Parent-implemented language intervention delivered by therapy assistants for two-year-olds at risk of language difficulties: A case series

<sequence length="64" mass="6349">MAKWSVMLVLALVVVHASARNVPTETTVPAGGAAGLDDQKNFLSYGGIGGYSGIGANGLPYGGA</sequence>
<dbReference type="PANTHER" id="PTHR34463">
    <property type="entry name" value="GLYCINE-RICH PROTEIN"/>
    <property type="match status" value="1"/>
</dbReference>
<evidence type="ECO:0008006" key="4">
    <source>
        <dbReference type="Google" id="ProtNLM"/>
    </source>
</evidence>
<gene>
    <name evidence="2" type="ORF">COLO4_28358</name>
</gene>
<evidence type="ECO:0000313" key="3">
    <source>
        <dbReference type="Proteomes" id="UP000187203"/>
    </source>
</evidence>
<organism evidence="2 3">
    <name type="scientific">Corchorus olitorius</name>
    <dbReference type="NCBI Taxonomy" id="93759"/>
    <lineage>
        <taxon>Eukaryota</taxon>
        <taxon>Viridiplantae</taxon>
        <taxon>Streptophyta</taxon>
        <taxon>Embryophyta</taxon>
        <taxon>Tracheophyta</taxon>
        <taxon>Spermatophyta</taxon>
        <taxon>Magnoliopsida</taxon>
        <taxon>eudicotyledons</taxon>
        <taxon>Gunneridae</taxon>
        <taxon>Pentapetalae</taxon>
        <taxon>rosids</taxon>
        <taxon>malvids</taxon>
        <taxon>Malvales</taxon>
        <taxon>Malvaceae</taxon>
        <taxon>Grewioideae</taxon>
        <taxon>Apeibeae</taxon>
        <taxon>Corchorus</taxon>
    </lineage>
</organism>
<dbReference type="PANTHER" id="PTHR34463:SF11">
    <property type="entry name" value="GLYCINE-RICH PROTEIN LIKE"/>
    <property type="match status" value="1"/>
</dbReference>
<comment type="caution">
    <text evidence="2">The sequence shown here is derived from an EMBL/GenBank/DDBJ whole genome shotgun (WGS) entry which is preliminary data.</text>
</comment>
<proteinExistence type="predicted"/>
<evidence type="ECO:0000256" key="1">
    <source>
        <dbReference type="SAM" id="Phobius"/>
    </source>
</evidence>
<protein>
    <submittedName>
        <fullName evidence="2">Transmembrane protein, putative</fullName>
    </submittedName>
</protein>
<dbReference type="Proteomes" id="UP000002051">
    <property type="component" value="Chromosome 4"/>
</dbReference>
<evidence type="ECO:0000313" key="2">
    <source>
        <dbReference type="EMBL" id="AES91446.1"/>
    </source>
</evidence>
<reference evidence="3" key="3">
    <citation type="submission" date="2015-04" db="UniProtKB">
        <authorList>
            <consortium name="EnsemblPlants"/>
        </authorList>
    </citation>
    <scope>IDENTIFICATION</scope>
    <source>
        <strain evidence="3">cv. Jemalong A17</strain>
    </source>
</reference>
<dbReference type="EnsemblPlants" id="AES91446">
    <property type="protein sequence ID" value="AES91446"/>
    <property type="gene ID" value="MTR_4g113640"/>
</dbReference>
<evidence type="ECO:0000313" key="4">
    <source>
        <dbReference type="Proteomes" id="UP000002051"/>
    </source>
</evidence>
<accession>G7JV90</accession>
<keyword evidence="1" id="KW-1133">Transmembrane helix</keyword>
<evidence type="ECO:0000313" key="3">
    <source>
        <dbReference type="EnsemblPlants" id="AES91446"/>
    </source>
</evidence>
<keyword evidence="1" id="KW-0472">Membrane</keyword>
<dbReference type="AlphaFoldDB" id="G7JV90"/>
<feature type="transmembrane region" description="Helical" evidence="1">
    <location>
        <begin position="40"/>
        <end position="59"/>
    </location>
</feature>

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The aims of this small-scale study were to explore the feasibility and outcomes of a parent-implemented intervention for two-year-olds at risk of language difficulties, and to explore the implications for the public health model of speech and language therapy (SLT). This adds to limited research into targeted SLT public health interventions. It is the first study to investigate early language intervention delivered by trained therapy assistants (TAs) rather than clinicians. Nine children aged between 26 and 31 months took part. Seven (78%) completed the six-session intervention. The outcome measure was the Words subscale of the Language Use Inventory. The gross motor subscale of the Ages and Stages Questionnaire was used as a control measure. Children’s skills were assessed twice before intervention and once afterwards. At baseline, six participants had expressive language delay and no wider speech, language and communication needs (SLCNs). Five of this subgroup showed language use skills within the typical range following intervention. At baseline, three participants had expressive language delay and previously undetected receptive language and/or social interaction difficulties. None of this sub-group showed improved age-adjusted language use skills following intervention. All nine participants had gross motor skills in the typical range at each time point. These exploratory findings suggest this targeted intervention is feasible. This study presents no evidence of short-term impact of this intervention for two-year-olds with expressive language delay and wider SLCNs. These findings suggest this targeted language intervention for two-year-olds may be associated with accelerated language development for some two-year-olds at risk of language difficulties because of expressive language delay; and may help identify two-year-olds with previously undetected wider SLCNs, and therefore facilitate early access to specialist support. We highlight limitations in the study size, design and outcome measures, and identify how these preliminary findings can inform future research.